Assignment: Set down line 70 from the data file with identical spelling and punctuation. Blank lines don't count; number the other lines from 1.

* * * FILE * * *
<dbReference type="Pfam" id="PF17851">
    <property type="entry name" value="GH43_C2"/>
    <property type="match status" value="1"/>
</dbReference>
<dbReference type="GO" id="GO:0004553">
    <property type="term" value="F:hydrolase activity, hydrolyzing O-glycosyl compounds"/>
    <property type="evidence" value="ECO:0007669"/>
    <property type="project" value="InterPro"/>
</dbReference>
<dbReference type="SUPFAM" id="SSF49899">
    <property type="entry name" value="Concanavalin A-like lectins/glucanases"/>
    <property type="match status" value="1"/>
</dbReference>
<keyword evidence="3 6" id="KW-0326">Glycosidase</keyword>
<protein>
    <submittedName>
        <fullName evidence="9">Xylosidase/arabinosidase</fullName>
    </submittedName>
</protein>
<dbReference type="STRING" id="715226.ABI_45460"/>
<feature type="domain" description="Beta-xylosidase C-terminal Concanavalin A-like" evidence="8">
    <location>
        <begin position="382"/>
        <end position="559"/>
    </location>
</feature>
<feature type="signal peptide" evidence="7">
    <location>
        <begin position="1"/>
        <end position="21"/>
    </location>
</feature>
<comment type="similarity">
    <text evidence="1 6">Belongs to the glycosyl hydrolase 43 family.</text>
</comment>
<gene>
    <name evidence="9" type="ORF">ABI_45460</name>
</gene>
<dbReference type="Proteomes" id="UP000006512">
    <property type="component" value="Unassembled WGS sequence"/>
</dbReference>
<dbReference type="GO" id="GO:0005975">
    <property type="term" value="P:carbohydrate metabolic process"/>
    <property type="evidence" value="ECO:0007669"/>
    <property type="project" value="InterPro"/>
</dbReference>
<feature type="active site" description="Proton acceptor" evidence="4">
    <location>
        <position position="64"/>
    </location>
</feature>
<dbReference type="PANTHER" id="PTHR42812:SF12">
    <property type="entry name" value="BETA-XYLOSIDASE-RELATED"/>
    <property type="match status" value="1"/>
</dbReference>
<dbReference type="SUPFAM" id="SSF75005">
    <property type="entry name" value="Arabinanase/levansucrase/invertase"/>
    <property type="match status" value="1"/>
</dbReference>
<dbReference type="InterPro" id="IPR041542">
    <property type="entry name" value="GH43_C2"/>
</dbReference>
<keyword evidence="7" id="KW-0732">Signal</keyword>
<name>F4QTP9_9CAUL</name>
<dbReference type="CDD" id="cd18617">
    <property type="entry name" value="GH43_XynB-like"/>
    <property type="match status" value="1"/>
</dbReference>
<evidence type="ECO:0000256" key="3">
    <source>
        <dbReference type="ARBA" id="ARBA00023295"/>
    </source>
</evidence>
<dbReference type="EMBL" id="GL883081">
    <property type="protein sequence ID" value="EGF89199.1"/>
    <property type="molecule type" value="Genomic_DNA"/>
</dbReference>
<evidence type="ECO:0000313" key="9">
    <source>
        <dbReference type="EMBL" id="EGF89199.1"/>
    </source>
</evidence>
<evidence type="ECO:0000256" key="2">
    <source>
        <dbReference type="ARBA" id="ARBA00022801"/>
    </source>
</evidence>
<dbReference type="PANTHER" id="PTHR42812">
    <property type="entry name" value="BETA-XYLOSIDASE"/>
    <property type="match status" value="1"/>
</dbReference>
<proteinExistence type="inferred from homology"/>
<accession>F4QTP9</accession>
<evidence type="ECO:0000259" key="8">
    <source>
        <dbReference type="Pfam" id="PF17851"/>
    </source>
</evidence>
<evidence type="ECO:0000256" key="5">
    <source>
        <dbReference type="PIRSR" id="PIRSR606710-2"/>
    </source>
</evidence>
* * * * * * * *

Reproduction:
    <source>